Posted August 3, 2012Tweet
With mortgage rates below 4 percent, this year's mortgage activity has been vibrant. The number of U.S. households lowering their respective mortgage rates via the FHA Streamline Refinance program and HARP 2.0 have been elevated, as has the number of "traditional" rate-and-term refinances nationwide.
The influx of new loans has not just lenders at capacity, but title companies and appraisers, too. It's rendered the "30-day close" somewhat of a rarity. It's tough to close a loan in 30 days anymore -- especially with the amount of paperwork that can be required.
That's not to say it can't be done. It can.
Closing a loan in 30 days requires timeliness from and cooperation between all parties to the transaction. It also means working within federal guidelines meant to purposefully "slow down" a closing.
For example, per federal law, a mortgage lender may not request documentation from an applicant, nor payment for an appraisal, until the applicant provides, in writing, an intent to continue with the loan application. This "intent" is registered via a standard mortgage loan disclosure.
Federal law also prohibits mortgage lenders from processing payment from an applicant until 3 days have passed from the point of application. This precludes a lender's ability to order an appraisal in most cases.
Then, once the appraisal is ordered, and assuming the homeowner grants the appraiser permission to inspect within 48 hours, receiving the completed report will take up to seven business days -- and that's just for an "easy" appraisal. Unique homes and homes in areas with few comparable sales may take longer.
Already, we've burned 10 days, and the loan has not yet gone to underwriting.
In order to go to underwriting, a file must be "complete". That is, it must include the original signed application, the completed home appraisal, and the applicant's complete set of supporting documentation. This may include W-2s, tax returns, pay stubs and bank statements, among other items.
From here, the speed at which a mortgage can close is based on how closely a loan's supporting paperwork matches its original loan application, and how quickly third-parties to the transaction can provide additional supporting paperwork.
Third-parties include homeowners insurance agents, condo associations, employer Human Resource departments, and mortgage insurers and condo associations, when applicable.
A "clean" file will be underwritten in 2 business days. However, for each additional round of verification from the applicant, a process that may include supplying additional bank statements, additional verification, or other, expect to add two more days to the cycle, at least.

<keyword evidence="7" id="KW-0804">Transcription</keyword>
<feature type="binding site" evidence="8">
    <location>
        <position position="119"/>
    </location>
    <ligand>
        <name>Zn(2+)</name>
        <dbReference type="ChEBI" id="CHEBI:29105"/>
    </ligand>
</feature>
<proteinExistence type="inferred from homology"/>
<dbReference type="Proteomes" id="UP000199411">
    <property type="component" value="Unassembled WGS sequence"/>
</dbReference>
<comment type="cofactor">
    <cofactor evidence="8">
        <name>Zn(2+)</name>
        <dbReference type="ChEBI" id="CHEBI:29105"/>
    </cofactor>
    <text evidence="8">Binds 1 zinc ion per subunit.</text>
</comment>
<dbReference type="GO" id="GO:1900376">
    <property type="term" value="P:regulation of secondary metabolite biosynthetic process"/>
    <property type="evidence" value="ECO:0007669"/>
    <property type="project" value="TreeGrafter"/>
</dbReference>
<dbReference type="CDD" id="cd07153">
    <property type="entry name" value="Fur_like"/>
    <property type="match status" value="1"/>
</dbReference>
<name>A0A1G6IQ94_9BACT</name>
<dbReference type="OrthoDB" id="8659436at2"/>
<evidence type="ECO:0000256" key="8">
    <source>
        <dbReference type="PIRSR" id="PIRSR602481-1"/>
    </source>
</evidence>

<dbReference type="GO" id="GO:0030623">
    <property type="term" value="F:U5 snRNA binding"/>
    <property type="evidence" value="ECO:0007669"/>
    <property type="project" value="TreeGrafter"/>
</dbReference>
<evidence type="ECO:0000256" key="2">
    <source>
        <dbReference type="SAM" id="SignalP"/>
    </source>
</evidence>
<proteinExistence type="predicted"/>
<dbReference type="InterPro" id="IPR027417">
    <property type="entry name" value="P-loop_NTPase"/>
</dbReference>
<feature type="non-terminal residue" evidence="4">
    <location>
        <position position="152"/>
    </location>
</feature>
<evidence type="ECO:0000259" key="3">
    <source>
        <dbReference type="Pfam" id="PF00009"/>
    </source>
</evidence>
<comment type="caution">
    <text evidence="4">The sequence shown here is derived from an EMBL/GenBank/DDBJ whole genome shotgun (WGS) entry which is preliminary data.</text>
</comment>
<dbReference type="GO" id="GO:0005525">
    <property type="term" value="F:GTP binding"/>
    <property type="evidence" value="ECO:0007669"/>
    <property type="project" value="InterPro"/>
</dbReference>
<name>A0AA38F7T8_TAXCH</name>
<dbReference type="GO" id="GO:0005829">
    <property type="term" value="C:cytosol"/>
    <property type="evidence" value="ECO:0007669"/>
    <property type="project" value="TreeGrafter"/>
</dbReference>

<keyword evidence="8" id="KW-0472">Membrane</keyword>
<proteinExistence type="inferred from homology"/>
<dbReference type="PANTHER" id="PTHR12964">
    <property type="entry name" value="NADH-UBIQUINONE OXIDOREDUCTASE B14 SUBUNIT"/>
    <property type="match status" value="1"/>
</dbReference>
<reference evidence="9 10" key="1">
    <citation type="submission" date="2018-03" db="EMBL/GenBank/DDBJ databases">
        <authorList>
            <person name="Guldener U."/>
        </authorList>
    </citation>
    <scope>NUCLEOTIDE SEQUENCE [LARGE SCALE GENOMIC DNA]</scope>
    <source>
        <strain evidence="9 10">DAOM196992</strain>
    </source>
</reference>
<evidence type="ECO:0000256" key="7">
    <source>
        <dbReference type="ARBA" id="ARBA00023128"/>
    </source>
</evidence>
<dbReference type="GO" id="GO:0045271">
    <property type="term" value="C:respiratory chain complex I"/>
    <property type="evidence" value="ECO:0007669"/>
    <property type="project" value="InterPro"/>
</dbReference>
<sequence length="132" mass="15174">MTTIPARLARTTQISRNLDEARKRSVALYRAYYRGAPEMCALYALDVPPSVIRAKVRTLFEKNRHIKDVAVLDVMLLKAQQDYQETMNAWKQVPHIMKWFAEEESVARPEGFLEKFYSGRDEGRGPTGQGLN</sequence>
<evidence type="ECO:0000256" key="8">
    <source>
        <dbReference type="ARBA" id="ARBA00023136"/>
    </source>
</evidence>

Underwriting can two weeks or longer, in some cases.
In a best case scenario, therefore, we're out of underwriting with a cleared-to-close in 14 business days. In a worst-case, we're over a month.
But you can't close yet! Every file that's cleared for closing must next move through a lender's closing department. The closing department's role is to prepare loan documents for closing and to make sure that the mortgage complies with federal law.
As one example, if the loan's APR has changed as compared to the original loan documents, depending on the variance, the lender may be required by federal law to redisclose the terms of the loan to the borrower, after which a mandatory 3-day waiting period is enforced.
Prepping a loan to close may take as few as 2 days, or as many as five.
For home buyers, signing at the closing table marks the end of the transaction. For refinancing families, it does not. Federal law provides yet another "cooling off" period post-closing -- this time, of 3 business days. A refinance won't fund until these 3 days have passed, which eats into the available days of a rate lock.
This is why 30-day rate locks are so tough in today's mortgage market. With volume heavy and underwriting tight, just getting the pieces together in order and on time can be a herculean feat.
It can be done, but it's a challenge.
If you're worried about taking too long to close on your mortgage, consider a 45-day rate lock instead. The trade-off is that you'll almost certainly close your mortgage within the allotted 45-day time frame, however, you'll pay an additional 0.125% on your mortgage rate because 45-day rate locks come at a higher cost.
In an active purchase and refinance market such as this one, however, the extra 0.125% may be worth the cost.
The information contained on The Mortgage Reports website is for informational purposes only and is not an advertisement for products offered by Full Beaker. The views and opinions expressed herein are those of the author and do not reflect the policy or position of Full Beaker, its officers, parent, or affiliates.
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